The FTC doesn’t require dog food companies to tell you about their failures.
They are only required to show you success. If a company states that there is a dog food that cured irritable bowel syndrome, it may mean that just one dog was proven to be cured. That's not very reliable for us pet owners that are trying to figure out what dog food is good!
Guaranteed Analysis and Human Grade
The nutritional facts panel printed on dog food sold in the United States and Canada is also known as includes a guaranteed analysis section. It makes it easy to compare the four essential nutrients in dog food.
The truth is, human grade and guaranteed analysis doesn’t mean your giving your dog the best food option.
When you see the term, “Human Grade” in pet food, it means the product is suitable and approved as nourishment for humans and is edible. You might be wondering if that’s enough to give you peace of mind that the dog food is healthy for your dog.
While a dog food may be “made with human grade ingredients,” it doesn't necessarily mean that the ingredients were fit for human consumption when they were added to the food. For example, protein sources (like beef and chicken) can be classified as human grade.
If these products expire before being eaten by humans, they can still be used in dog food.
The ingredients are technically human grade products, but they aren't fit for human consumption anymore. See how tricky dog food companies can be?
Complete and Blanaced
According to the AAFCO, for any dog food to include the claim “complete and balanced” on their packaging, it must be validated in two ways.
1. A laboratory analysis that proves the product meets the AAFCO Dog Food Nutrient Profile. Look for wording such as, “(The name of the product) is formulated to meet nutritional levels established by AAFCO Dog Food Nutrient Profiles.”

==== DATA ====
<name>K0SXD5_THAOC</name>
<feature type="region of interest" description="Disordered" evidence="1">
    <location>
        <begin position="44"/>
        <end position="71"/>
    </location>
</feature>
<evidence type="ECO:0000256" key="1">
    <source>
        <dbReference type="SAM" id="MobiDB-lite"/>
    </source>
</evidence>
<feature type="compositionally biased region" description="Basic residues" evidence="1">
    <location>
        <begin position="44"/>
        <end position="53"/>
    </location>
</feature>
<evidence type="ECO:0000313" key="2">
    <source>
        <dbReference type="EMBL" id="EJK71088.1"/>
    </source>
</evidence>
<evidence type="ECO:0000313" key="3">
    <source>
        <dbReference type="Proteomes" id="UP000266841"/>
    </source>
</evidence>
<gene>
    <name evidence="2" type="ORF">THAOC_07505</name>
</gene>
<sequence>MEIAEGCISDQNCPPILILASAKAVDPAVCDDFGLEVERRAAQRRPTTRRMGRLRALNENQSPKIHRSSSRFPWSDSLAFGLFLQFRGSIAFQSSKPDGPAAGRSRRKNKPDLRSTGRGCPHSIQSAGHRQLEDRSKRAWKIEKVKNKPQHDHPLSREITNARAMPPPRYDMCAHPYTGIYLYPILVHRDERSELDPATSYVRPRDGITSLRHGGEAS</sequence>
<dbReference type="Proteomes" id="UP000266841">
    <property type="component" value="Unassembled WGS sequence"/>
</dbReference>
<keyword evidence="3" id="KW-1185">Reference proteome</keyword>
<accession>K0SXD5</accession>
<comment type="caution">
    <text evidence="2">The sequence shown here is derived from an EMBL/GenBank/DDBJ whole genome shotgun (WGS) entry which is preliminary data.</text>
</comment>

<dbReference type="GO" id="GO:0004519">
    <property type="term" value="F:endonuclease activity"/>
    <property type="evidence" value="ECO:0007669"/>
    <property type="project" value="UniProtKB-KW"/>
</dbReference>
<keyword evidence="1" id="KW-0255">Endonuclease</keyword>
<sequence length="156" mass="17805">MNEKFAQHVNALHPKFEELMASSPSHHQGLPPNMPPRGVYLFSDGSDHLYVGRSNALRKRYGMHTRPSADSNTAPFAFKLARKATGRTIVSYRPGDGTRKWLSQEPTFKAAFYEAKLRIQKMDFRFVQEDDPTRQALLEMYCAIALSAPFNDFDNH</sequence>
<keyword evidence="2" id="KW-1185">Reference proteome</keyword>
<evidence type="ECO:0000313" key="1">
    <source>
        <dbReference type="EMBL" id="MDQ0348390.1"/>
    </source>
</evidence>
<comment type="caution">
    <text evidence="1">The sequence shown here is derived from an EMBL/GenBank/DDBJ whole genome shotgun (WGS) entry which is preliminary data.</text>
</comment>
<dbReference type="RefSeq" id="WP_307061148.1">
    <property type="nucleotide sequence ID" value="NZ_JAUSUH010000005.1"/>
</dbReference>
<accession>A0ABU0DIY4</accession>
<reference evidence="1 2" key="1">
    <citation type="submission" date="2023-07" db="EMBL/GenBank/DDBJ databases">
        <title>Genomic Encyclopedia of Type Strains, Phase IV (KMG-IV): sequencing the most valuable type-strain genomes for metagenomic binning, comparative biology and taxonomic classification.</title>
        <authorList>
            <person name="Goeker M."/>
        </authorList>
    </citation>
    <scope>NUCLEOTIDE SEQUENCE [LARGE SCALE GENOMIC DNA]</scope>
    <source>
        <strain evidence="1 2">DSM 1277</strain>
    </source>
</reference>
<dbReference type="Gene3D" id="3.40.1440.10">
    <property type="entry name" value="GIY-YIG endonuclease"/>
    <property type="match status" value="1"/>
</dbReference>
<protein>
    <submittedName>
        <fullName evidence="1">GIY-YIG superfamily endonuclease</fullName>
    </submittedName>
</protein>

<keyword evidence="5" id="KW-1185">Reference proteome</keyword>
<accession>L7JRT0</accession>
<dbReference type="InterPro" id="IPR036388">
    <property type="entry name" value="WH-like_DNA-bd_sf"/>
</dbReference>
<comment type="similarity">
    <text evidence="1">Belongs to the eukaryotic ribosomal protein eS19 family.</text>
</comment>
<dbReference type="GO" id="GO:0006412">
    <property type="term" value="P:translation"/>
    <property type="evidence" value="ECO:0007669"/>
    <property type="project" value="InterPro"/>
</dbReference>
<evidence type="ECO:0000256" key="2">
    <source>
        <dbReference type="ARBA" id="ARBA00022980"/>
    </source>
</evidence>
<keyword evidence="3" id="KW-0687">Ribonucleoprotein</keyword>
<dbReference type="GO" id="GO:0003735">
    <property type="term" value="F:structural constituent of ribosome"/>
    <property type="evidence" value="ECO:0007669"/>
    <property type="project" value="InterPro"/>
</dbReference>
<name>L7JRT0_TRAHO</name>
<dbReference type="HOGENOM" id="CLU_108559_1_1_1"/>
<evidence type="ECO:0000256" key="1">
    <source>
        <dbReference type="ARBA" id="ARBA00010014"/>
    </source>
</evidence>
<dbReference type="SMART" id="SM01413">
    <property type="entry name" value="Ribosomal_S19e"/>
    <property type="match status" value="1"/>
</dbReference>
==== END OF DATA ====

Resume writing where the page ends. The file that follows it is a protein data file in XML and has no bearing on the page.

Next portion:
2. The second validation meets the AAFCO standards. It verifies that the dog food is nutritionally adequate through feeding trials that involved real dogs. The statement on the package will read, “Animal feeding tests using AAFCO procedures substantiate that (The name of the product) provides complete and balanced nutrition.”
Nutritional Adequacy Statements
Looking at the nutritional adequacy statements, like the above, lets you know what the dietary standards are. This takes a lot of guessing out of what product you buy.
The statements aren’t in any particular spot on the packaging, so you may have a hard time finding them.
Make sure that you do locate them, because if there is no nutritional adequacy statement, the dog food is not deemed complete, balanced or appropriate for your dog’s stage of life.
When learning what dog food is good, this is a quick way to find your answer. Feeding your dog deficient food can cost him his life or, at the very least, discomfort.
The Life Stage of Your Dog
Part of choosing the right dog food is to consider what stage of life your pet is in. AAFCO requires that within Nutritional Adequacy Statements, there is information on what life stage the product suits best.